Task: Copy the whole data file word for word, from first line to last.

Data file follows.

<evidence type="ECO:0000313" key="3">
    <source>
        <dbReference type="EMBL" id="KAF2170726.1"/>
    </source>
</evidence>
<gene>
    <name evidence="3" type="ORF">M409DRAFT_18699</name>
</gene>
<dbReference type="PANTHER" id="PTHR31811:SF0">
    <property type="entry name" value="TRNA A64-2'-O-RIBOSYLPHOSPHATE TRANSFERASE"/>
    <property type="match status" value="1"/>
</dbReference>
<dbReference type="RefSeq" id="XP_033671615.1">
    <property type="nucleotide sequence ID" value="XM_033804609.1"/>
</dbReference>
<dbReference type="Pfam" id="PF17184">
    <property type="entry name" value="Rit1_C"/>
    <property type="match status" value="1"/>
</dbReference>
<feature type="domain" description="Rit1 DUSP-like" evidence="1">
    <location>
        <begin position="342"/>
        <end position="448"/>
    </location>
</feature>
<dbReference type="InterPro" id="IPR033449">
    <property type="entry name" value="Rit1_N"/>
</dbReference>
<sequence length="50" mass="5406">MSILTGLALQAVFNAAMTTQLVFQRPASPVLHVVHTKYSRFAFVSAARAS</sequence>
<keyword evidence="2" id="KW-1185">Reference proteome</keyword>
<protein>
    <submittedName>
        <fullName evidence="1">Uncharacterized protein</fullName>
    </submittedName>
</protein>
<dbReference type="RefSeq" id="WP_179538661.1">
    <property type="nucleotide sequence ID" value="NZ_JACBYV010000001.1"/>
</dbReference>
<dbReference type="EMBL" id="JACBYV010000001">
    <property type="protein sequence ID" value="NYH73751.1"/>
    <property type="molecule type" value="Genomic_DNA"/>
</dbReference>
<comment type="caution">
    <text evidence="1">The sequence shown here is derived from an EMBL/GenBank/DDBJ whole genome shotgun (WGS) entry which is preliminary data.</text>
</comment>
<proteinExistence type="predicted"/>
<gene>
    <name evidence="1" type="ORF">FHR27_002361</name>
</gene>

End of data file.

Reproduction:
<evidence type="ECO:0000313" key="3">
    <source>
        <dbReference type="EMBL" id="KAF2170726.1"/>
    </source>
</evidence>
<gene>
    <name evidence="3" type="ORF">M409DRAFT_18699</name>
</gene>
<dbReference type="PANTHER" id="PTHR31811:SF0">
    <property type="entry name" value="TRNA A64-2'-O-RIBOSYLPHOSPHATE TRANSFERASE"/>
    <property type="match status" value="1"/>
</dbReference>
<dbReference type="RefSeq" id="XP_033671615.1">
    <property type="nucleotide sequence ID" value="XM_033804609.1"/>
</dbReference>
<dbReference type="Pfam" id="PF17184">
    <property type="entry name" value="Rit1_C"/>
    <property type="match status" value="1"/>
</dbReference>
<feature type="domain" description="Rit1 DUSP-like" evidence="1">
    <location>
        <begin position="342"/>
        <end position="448"/>
    </location>
</feature>
<dbReference type="InterPro" id="IPR033449">
    <property type="entry name" value="Rit1_N"/>
</dbReference>
<sequence length="50" mass="5406">MSILTGLALQAVFNAAMTTQLVFQRPASPVLHVVHTKYSRFAFVSAARAS</sequence>
<keyword evidence="2" id="KW-1185">Reference proteome</keyword>
<protein>
    <submittedName>
        <fullName evidence="1">Uncharacterized protein</fullName>
    </submittedName>
</protein>
<dbReference type="RefSeq" id="WP_179538661.1">
    <property type="nucleotide sequence ID" value="NZ_JACBYV010000001.1"/>
</dbReference>
<dbReference type="EMBL" id="JACBYV010000001">
    <property type="protein sequence ID" value="NYH73751.1"/>
    <property type="molecule type" value="Genomic_DNA"/>
</dbReference>
<comment type="caution">
    <text evidence="1">The sequence shown here is derived from an EMBL/GenBank/DDBJ whole genome shotgun (WGS) entry which is preliminary data.</text>
</comment>
<proteinExistence type="predicted"/>
<gene>
    <name evidence="1" type="ORF">FHR27_002361</name>
</gene>